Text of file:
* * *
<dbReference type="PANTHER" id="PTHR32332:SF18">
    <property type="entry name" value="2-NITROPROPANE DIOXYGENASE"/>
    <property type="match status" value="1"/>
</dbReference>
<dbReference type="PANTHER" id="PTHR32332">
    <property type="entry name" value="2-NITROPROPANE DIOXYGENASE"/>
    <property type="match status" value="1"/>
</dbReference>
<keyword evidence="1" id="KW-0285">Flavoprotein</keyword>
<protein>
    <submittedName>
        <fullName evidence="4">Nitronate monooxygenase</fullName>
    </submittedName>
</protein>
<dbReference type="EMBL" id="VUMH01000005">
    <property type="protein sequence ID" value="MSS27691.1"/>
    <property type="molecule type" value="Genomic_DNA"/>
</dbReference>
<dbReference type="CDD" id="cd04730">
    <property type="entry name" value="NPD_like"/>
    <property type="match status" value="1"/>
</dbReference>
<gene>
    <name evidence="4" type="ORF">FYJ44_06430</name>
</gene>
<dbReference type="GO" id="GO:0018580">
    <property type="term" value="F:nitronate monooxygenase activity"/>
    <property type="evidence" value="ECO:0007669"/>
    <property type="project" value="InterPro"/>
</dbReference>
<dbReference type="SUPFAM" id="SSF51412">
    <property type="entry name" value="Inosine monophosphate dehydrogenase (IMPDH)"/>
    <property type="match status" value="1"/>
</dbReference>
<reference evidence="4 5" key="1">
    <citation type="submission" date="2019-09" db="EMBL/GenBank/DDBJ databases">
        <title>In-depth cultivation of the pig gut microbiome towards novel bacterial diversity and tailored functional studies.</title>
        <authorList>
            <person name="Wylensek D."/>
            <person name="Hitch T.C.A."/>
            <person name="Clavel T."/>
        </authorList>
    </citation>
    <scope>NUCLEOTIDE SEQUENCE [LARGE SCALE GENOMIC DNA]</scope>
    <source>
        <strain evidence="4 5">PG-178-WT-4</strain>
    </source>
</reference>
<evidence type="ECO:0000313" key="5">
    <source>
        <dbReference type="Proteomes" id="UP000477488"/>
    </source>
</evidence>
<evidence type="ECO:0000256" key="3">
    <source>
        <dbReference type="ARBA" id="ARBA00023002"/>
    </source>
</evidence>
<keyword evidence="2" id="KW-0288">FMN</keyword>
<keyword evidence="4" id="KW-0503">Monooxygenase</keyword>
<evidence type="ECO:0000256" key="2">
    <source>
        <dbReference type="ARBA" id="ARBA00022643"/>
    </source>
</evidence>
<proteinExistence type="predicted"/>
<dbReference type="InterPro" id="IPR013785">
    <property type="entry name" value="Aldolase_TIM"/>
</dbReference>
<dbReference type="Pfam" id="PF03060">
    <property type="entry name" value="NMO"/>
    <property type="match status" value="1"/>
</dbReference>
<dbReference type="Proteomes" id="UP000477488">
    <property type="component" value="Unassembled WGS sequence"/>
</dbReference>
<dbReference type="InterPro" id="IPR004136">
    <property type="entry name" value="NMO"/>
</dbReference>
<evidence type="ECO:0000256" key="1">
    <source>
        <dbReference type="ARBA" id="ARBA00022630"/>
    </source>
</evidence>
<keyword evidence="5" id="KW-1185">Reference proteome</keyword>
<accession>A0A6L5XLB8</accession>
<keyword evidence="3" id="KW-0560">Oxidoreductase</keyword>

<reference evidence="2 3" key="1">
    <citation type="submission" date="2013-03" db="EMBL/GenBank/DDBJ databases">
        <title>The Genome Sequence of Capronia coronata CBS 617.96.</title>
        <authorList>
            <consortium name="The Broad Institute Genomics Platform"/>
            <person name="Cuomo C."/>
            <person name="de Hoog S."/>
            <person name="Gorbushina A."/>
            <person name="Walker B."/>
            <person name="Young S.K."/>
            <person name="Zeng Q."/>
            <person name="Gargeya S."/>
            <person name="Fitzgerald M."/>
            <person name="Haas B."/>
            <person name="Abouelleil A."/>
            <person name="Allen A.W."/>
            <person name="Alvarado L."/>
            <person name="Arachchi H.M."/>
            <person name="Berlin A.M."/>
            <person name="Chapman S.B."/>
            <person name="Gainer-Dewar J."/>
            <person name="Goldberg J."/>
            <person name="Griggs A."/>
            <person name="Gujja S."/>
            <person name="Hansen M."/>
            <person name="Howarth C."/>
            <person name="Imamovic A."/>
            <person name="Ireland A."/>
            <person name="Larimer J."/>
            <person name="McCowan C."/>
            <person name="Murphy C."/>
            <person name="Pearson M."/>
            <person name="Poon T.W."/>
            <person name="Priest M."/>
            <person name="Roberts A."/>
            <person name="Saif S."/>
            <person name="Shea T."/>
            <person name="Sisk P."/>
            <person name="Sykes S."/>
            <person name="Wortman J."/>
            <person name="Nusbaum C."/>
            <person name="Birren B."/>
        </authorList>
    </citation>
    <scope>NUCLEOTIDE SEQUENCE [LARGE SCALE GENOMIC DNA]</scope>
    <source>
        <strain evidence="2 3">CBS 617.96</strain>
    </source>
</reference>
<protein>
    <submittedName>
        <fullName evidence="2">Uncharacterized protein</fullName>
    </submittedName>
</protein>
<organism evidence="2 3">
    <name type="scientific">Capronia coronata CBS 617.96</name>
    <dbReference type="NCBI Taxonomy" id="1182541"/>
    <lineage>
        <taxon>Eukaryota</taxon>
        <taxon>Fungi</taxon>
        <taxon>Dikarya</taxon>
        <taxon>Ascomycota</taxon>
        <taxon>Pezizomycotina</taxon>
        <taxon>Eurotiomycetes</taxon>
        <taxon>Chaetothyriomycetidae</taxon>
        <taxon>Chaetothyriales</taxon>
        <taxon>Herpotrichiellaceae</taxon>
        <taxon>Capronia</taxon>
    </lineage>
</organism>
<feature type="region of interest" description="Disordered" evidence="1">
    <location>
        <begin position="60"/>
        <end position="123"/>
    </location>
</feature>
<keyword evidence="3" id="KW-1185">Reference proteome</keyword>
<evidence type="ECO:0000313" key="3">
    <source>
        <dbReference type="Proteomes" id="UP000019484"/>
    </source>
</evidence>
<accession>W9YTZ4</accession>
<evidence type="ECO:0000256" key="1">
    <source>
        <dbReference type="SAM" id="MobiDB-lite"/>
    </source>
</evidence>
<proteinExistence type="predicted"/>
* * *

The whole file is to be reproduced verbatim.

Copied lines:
<dbReference type="PANTHER" id="PTHR32332:SF18">
    <property type="entry name" value="2-NITROPROPANE DIOXYGENASE"/>
    <property type="match status" value="1"/>
</dbReference>
<dbReference type="PANTHER" id="PTHR32332">
    <property type="entry name" value="2-NITROPROPANE DIOXYGENASE"/>
    <property type="match status" value="1"/>
</dbReference>
<keyword evidence="1" id="KW-0285">Flavoprotein</keyword>
<protein>
    <submittedName>
        <fullName evidence="4">Nitronate monooxygenase</fullName>
    </submittedName>
</protein>
<dbReference type="EMBL" id="VUMH01000005">
    <property type="protein sequence ID" value="MSS27691.1"/>
    <property type="molecule type" value="Genomic_DNA"/>
</dbReference>
<dbReference type="CDD" id="cd04730">
    <property type="entry name" value="NPD_like"/>
    <property type="match status" value="1"/>
</dbReference>
<gene>
    <name evidence="4" type="ORF">FYJ44_06430</name>
</gene>
<dbReference type="GO" id="GO:0018580">
    <property type="term" value="F:nitronate monooxygenase activity"/>
    <property type="evidence" value="ECO:0007669"/>
    <property type="project" value="InterPro"/>
</dbReference>
<dbReference type="SUPFAM" id="SSF51412">
    <property type="entry name" value="Inosine monophosphate dehydrogenase (IMPDH)"/>
    <property type="match status" value="1"/>
</dbReference>
<reference evidence="4 5" key="1">
    <citation type="submission" date="2019-09" db="EMBL/GenBank/DDBJ databases">
        <title>In-depth cultivation of the pig gut microbiome towards novel bacterial diversity and tailored functional studies.</title>
        <authorList>
            <person name="Wylensek D."/>
            <person name="Hitch T.C.A."/>
            <person name="Clavel T."/>
        </authorList>
    </citation>
    <scope>NUCLEOTIDE SEQUENCE [LARGE SCALE GENOMIC DNA]</scope>
    <source>
        <strain evidence="4 5">PG-178-WT-4</strain>
    </source>
</reference>
<evidence type="ECO:0000313" key="5">
    <source>
        <dbReference type="Proteomes" id="UP000477488"/>
    </source>
</evidence>
<evidence type="ECO:0000256" key="3">
    <source>
        <dbReference type="ARBA" id="ARBA00023002"/>
    </source>
</evidence>
<keyword evidence="2" id="KW-0288">FMN</keyword>
<keyword evidence="4" id="KW-0503">Monooxygenase</keyword>
<evidence type="ECO:0000256" key="2">
    <source>
        <dbReference type="ARBA" id="ARBA00022643"/>
    </source>
</evidence>
<proteinExistence type="predicted"/>
<dbReference type="InterPro" id="IPR013785">
    <property type="entry name" value="Aldolase_TIM"/>
</dbReference>
<dbReference type="Pfam" id="PF03060">
    <property type="entry name" value="NMO"/>
    <property type="match status" value="1"/>
</dbReference>
<dbReference type="Proteomes" id="UP000477488">
    <property type="component" value="Unassembled WGS sequence"/>
</dbReference>
<dbReference type="InterPro" id="IPR004136">
    <property type="entry name" value="NMO"/>
</dbReference>
<evidence type="ECO:0000256" key="1">
    <source>
        <dbReference type="ARBA" id="ARBA00022630"/>
    </source>
</evidence>
<keyword evidence="5" id="KW-1185">Reference proteome</keyword>
<accession>A0A6L5XLB8</accession>
<keyword evidence="3" id="KW-0560">Oxidoreductase</keyword>

<reference evidence="2 3" key="1">
    <citation type="submission" date="2013-03" db="EMBL/GenBank/DDBJ databases">
        <title>The Genome Sequence of Capronia coronata CBS 617.96.</title>
        <authorList>
            <consortium name="The Broad Institute Genomics Platform"/>
            <person name="Cuomo C."/>
            <person name="de Hoog S."/>
            <person name="Gorbushina A."/>
            <person name="Walker B."/>
            <person name="Young S.K."/>
            <person name="Zeng Q."/>
            <person name="Gargeya S."/>
            <person name="Fitzgerald M."/>
            <person name="Haas B."/>
            <person name="Abouelleil A."/>
            <person name="Allen A.W."/>
            <person name="Alvarado L."/>
            <person name="Arachchi H.M."/>
            <person name="Berlin A.M."/>
            <person name="Chapman S.B."/>
            <person name="Gainer-Dewar J."/>
            <person name="Goldberg J."/>
            <person name="Griggs A."/>
            <person name="Gujja S."/>
            <person name="Hansen M."/>
            <person name="Howarth C."/>
            <person name="Imamovic A."/>
            <person name="Ireland A."/>
            <person name="Larimer J."/>
            <person name="McCowan C."/>
            <person name="Murphy C."/>
            <person name="Pearson M."/>
            <person name="Poon T.W."/>
            <person name="Priest M."/>
            <person name="Roberts A."/>
            <person name="Saif S."/>
            <person name="Shea T."/>
            <person name="Sisk P."/>
            <person name="Sykes S."/>
            <person name="Wortman J."/>
            <person name="Nusbaum C."/>
            <person name="Birren B."/>
        </authorList>
    </citation>
    <scope>NUCLEOTIDE SEQUENCE [LARGE SCALE GENOMIC DNA]</scope>
    <source>
        <strain evidence="2 3">CBS 617.96</strain>
    </source>
</reference>
<protein>
    <submittedName>
        <fullName evidence="2">Uncharacterized protein</fullName>
    </submittedName>
</protein>
<organism evidence="2 3">
    <name type="scientific">Capronia coronata CBS 617.96</name>
    <dbReference type="NCBI Taxonomy" id="1182541"/>
    <lineage>
        <taxon>Eukaryota</taxon>
        <taxon>Fungi</taxon>
        <taxon>Dikarya</taxon>
        <taxon>Ascomycota</taxon>
        <taxon>Pezizomycotina</taxon>
        <taxon>Eurotiomycetes</taxon>
        <taxon>Chaetothyriomycetidae</taxon>
        <taxon>Chaetothyriales</taxon>
        <taxon>Herpotrichiellaceae</taxon>
        <taxon>Capronia</taxon>
    </lineage>
</organism>
<feature type="region of interest" description="Disordered" evidence="1">
    <location>
        <begin position="60"/>
        <end position="123"/>
    </location>
</feature>
<keyword evidence="3" id="KW-1185">Reference proteome</keyword>
<evidence type="ECO:0000313" key="3">
    <source>
        <dbReference type="Proteomes" id="UP000019484"/>
    </source>
</evidence>
<accession>W9YTZ4</accession>
<evidence type="ECO:0000256" key="1">
    <source>
        <dbReference type="SAM" id="MobiDB-lite"/>
    </source>
</evidence>
<proteinExistence type="predicted"/>